In an attempt to spare storage, I'm interested in reducing the size of continuous recordings of soundscapes. Are there some Autonomous Recording Units that are able to do this on-board? More specifically, I'm thinking about:

  • compression algorithms
  • ARUs that allow choosing the bit depth of the recorded data
  • other techniques I might not know

5 Answers 5


For the Wildlife Acoustics SongMeter series, their firmware

"adds a WAV compression option called W4V that will record using various levels of compression to save card space. Resulting W4V files can be opened and/or converted back to uncompressed WAV files using the free tier of Kaleidoscope software."

From the user guide (this is for the SM4 though, note that the Micro does not have this option; I'm not sure about the Mini):

SM4 WAV file compression can be selected to record in a proprietary compressed W4V format. The W4V format is a WAV file compression developed specifically for minimizing loss of useful information in bioacoustics audio recordings while maximizing compression to save on valuable card space. W4V records the same rich meta-data as when recording to WAV. There are three compression levels which result in the following compression: ■ W4V-8: 50% (allows recording twice as long on a given card as compared to uncompressed WAV) ■ W4V-6: 62.5% (allows recording almost three times as long on a given card as compared to uncompressed WAV) ■ W4V-4: 75% (allows recording four times as long on a given card as compared to uncompressed WAV). The compression algorithm does increase the noise floor of the recording but for most bioacoustics uses, the difference between an uncompressed WAV and W4V-8 and W4V-6 will be undetectable since the noise floor in the recorded environment will be higher than the increased recording noise floor. W4V-4 will likely cause a slight increase in broadband noise in the background of the recording. It is best to experiment with your particular environment to make sure the increased noise is either undetectable or tolerable. Wildlife Acoustics’ Kaleidoscope Viewer and Pro software can natively open the compression formats. The free Kaleidoscope Converter can be used to convert the files to standard WAV format for use in other software packages. Additionally, the W4V algorithms are open-source under GPLv3 license. Please contact us if you are interested in a commercial license. Values (Hz): none, W4V-8, W4V-6, or W4V-4 Default: none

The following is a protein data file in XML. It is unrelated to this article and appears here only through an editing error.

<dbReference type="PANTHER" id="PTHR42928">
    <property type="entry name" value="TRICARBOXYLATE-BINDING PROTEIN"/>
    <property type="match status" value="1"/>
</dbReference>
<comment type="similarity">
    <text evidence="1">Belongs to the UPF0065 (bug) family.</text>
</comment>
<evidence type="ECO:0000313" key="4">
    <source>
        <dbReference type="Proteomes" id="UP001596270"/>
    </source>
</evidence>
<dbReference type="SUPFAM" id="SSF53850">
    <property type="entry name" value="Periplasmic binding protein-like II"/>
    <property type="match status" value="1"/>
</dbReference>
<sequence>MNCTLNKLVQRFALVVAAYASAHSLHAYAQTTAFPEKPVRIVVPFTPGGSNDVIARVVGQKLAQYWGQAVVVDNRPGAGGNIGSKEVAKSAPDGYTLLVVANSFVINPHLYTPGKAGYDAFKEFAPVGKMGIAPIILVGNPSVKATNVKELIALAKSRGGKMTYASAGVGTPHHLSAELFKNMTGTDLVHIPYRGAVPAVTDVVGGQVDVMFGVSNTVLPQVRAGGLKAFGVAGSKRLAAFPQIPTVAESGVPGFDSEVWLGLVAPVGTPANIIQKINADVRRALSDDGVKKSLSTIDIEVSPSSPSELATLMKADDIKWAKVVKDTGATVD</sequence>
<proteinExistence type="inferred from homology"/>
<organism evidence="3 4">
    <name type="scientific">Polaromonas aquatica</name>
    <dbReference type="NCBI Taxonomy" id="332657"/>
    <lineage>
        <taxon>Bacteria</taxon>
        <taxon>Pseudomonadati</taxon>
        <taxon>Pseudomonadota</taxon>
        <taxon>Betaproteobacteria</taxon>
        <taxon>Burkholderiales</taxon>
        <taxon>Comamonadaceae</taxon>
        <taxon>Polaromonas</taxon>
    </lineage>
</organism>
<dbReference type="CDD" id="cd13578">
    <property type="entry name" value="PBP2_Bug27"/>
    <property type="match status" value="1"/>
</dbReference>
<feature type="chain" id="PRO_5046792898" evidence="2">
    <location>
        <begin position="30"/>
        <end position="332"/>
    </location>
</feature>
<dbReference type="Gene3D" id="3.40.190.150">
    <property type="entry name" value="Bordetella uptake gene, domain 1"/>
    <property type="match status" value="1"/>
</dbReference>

The Audiomoth folks have tried lossless compression options but found that the compression rate ended up not being that good (i.e., didn't reduce the data a ton) for terrestrial recordings and therefore didn't pursue it further.



Froniter Lab's BAR-LT supports lossless FLAC compression: https://www.frontierlabs.com.au/bar-lt


I'll note we regularly see about 50% compression using FLAC. Not the best compression format (lossy is better) but it is free, open, and a standard.


I think you can use a .flac compression with the soundmeters from wildlife acoustics. They also allow you to choose bit depth. I don't really know about other recorders.

Also, .flac is a lossless compression algorythm. I wouldn't recommend using the .mp3 format as it will result in significant loss of data (certain frequencies attenuated).

  • SongMeters from Wildlife Acoustics do not compress to flac format. The modern Songmeters can do W4V format (proprietary?) and the older units used wac format and they provided a c header files for decompressing the files outside their software (Kaleidoscope, SongScope). Jul 28 at 17:40

The soundtrap models from Ocean Instruments have build in loss-less compression.

Compression is X3 algorithm that is discussed here


For the underwater environment, the WISPR system by Embedded Ocean Systems records directly to FLAC.

WISPR is just the internal board so it’s not really off the shelf available to purchase, but it’s flexible so can be integrated into whatever platform you are wanting to use.

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